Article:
Jonklaas J, Tefera E, Shara N. Physician Choice of Hypothyroidism Therapy: Influence of Patient Characteristics. Thyroid. 2018;28(11):1416-1424. PubMed PMID: 30289349.
* Article titles in AMA citation format should be in sentence-case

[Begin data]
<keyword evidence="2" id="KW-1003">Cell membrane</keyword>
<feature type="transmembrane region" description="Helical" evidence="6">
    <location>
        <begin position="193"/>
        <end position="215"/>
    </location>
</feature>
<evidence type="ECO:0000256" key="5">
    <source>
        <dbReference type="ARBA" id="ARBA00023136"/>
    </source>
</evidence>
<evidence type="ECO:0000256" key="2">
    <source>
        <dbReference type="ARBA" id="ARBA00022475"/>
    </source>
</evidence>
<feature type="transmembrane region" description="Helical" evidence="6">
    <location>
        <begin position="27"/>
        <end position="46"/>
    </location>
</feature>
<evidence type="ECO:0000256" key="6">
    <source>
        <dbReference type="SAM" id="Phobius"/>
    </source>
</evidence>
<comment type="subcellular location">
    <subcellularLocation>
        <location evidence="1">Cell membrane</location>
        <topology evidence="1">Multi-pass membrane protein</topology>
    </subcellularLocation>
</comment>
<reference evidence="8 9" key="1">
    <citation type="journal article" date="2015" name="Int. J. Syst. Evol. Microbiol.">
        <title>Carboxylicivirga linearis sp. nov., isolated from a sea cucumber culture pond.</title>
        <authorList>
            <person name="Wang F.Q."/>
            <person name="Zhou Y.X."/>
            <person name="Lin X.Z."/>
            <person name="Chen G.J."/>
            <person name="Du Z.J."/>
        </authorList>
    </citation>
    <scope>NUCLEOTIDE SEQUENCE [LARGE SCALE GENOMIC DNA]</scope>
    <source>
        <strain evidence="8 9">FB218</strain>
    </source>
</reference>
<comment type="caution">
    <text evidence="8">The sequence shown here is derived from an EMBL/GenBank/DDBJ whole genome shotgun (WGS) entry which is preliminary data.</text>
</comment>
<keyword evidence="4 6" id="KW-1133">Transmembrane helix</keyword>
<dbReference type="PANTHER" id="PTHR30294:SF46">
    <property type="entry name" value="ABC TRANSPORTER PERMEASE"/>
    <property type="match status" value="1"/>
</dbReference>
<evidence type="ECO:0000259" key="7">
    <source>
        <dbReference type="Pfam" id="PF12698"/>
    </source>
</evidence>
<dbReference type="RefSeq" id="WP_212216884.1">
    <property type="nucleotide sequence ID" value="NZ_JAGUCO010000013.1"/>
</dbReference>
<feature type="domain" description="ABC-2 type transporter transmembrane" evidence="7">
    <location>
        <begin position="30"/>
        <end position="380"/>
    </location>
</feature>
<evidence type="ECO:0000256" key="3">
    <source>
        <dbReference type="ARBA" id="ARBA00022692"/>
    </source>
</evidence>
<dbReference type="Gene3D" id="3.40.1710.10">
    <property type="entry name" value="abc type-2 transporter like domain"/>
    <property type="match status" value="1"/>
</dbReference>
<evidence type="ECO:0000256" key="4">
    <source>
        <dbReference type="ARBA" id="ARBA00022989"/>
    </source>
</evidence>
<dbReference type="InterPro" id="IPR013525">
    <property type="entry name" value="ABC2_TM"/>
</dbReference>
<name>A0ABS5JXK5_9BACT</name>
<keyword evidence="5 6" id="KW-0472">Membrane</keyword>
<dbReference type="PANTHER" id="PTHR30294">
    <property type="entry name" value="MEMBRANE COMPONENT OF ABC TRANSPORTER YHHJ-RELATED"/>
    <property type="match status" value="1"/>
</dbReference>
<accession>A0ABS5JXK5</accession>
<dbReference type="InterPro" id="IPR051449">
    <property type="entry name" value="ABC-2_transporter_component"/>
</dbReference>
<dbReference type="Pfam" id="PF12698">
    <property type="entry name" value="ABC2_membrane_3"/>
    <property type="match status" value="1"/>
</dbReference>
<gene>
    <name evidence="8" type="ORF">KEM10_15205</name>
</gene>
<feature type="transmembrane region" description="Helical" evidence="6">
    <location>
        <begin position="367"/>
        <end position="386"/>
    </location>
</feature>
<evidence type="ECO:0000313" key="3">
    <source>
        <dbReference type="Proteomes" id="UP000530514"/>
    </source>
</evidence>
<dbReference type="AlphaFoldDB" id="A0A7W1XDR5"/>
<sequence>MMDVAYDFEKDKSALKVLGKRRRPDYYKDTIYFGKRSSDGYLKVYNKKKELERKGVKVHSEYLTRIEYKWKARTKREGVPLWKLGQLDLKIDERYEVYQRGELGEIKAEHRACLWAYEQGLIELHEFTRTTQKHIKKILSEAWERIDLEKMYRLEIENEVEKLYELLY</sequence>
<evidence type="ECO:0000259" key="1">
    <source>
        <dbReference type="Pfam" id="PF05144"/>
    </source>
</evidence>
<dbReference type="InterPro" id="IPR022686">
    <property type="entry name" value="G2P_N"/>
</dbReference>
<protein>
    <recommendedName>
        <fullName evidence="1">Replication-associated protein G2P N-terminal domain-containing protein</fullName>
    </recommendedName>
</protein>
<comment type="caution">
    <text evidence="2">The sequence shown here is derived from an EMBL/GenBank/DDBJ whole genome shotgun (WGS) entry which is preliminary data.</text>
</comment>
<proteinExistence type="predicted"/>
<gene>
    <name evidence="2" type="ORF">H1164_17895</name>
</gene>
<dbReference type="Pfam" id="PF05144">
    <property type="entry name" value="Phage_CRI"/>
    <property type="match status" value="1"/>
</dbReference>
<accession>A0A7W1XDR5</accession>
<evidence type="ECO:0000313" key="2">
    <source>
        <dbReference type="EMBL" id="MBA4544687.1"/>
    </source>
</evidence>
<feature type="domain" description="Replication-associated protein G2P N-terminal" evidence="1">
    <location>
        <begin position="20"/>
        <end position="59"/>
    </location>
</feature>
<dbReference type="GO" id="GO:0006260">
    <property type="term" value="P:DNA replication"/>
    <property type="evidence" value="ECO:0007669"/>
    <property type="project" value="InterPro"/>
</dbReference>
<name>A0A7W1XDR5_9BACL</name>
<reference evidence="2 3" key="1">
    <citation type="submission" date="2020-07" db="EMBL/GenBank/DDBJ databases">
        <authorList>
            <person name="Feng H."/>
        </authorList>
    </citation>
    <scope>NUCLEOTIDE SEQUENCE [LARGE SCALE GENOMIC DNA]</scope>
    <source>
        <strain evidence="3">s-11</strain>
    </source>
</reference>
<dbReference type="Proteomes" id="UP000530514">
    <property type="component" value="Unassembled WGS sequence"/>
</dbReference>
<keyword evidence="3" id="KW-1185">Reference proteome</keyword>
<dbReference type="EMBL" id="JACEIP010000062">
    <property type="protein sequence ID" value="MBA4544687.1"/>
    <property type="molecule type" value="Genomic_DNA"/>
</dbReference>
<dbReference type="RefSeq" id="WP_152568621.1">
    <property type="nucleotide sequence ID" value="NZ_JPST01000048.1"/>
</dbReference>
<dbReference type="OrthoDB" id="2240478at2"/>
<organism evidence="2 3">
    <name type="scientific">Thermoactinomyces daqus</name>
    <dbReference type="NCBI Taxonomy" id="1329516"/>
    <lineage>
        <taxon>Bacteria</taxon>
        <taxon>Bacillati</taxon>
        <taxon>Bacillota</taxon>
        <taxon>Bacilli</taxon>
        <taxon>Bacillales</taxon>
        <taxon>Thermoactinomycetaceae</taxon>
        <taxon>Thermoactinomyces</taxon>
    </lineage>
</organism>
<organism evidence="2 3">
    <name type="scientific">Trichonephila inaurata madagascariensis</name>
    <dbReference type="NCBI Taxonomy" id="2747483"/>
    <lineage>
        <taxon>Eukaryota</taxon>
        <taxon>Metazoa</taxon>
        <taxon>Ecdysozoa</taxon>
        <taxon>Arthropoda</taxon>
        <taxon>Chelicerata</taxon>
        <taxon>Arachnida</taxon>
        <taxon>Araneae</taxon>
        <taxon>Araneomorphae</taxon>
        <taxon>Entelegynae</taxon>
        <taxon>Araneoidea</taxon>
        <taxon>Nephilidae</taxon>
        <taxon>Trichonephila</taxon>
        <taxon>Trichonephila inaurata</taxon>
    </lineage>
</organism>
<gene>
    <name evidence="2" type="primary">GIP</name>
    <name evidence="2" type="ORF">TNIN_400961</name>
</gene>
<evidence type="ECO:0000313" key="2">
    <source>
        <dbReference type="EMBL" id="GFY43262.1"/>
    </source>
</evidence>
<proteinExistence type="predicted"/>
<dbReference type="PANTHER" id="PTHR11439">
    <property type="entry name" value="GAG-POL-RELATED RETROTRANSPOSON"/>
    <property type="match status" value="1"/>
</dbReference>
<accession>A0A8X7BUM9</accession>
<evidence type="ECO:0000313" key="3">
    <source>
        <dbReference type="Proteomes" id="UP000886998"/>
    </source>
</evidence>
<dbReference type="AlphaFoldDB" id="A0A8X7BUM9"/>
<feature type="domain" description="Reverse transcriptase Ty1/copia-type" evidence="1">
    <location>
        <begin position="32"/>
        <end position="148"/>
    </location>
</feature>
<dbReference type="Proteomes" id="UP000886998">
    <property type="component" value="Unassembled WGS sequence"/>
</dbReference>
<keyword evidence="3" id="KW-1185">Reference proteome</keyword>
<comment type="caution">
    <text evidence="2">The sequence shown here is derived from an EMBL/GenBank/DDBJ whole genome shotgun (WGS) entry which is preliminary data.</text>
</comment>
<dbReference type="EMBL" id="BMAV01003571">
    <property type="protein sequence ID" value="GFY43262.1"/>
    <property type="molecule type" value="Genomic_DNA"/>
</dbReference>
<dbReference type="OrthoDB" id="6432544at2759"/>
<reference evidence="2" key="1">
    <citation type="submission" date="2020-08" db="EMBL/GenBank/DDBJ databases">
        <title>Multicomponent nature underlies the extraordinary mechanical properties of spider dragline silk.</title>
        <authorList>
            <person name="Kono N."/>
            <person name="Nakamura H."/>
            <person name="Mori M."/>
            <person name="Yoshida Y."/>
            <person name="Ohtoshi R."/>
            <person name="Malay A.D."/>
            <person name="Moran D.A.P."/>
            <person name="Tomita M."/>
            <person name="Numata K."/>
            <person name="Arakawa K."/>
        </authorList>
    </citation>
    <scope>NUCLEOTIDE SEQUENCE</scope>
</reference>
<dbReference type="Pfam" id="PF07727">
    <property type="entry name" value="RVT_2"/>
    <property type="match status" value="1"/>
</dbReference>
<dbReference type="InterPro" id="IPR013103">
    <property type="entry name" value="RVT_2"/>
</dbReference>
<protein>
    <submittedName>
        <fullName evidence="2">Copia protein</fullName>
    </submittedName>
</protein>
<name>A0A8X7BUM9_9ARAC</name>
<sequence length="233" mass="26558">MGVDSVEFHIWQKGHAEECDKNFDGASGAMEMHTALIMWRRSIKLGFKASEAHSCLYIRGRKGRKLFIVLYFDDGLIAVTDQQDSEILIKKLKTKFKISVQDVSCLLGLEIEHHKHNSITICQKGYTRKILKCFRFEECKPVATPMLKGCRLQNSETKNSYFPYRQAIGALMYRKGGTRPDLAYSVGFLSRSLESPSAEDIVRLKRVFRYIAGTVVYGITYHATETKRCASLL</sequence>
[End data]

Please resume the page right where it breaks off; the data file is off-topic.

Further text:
TY - JOUR T1 - Physician Choice of Hypothyroidism Therapy: Influence of Patient Characteristics. AU - Jonklaas,Jacqueline, AU - Tefera,Eshetu, AU - Shara,Nawar, PY - 2018/10/6/pubmed PY - 2019/8/27/medline PY - 2018/10/6/entrez KW - combination therapy KW - hypothyroidism KW - liothyronine KW - physician prescribing KW - thyroid extract SP - 1416 EP - 1424 JF - Thyroid : official journal of the American Thyroid Association JO - Thyroid VL - 28 IS - 11 N2 - BACKGROUND: Most endocrinologists encounter patients who are dissatisfied with their current hypothyroidism therapy and request combination therapy with either liothyronine (LT3) or thyroid extract. METHODS: A survey of American Thyroid Association members was conducted in 2017. Respondents were presented with 13 scenarios describing patients with hypothyroidism and were asked to choose among six therapeutic options. The index patient was satisfied taking levothyroxine (LT4) therapy. Twelve variations introduced parameters that potentially provide reasons for considering combination therapy (presence of symptoms, low serum triiodothyronine concentration, documentation of deiodinase polymorphisms). Therapeutic options included (i) continuing LT4, (ii) increasing LT4, (iii) adding LT3 to a reduced LT4 dose, (iv) adding LT3 to the current LT4 dose, (v) replacing LT4 with thyroid extract, and (vi) replacing LT4 with LT3. Repeated-measures logistic regression analysis was performed to examine both the prescribing of LT4 (options i and ii) versus all other therapies and the choice of continuing LT4 (option i) versus either increasing LT4 (option ii), adding LT3 (options iii and iv), or replacing LT4 with thyroid extract or LT3 (options v and vi). RESULTS: Of the 389 survey respondents, 363 physicians prescribed therapy for hypothyroidism. For the index patient, 98% of physicians continued current LT4 therapy. However, as the patient scenario incorporated other patient characteristics, physicians opted to increase LT4 dose or prescribe other therapies. The tendency to prescribe alternative therapies was powerfully increased by patient symptoms (odds ratio = 25.6 [confidence interval 9-73], p < 0.0001). Older age and the presence of a comorbidity reduced the likelihood that an alternative therapy was prescribed (p = 0.0002 and <0.0001, respectively). All other characteristics, except athyreotic status, patient sex, and body mass index, significantly increased the likelihood that alternative therapies would be prescribed in multivariate analyses (p < 0.0001). CONCLUSIONS: Even with the acknowledged limitations of survey methodology, this analysis appears to show a marked increase in the willingness of physicians to prescribe combination therapy in specific circumstances. If current prescribing patterns do incorporate the use of therapies other than LT4, there is a critical need for more research into the benefits and risks of these therapies. SN - 1557-9077 UR - https://www.unboundmedicine.com/medline/citation/30289349/Physician_Choice_of_Hypothyroidism_Therapy:_Influence_of_Patient_Characteristics_ L2 - https://www.liebertpub.com/doi/full/10.1089/thy.2018.0325?url_ver=Z39.88-2003&amp;rfr_id=ori:rid:crossref.org&amp;rfr_dat=cr_pub=pubmed DB - PRIME DP - Unbound Medicine ER -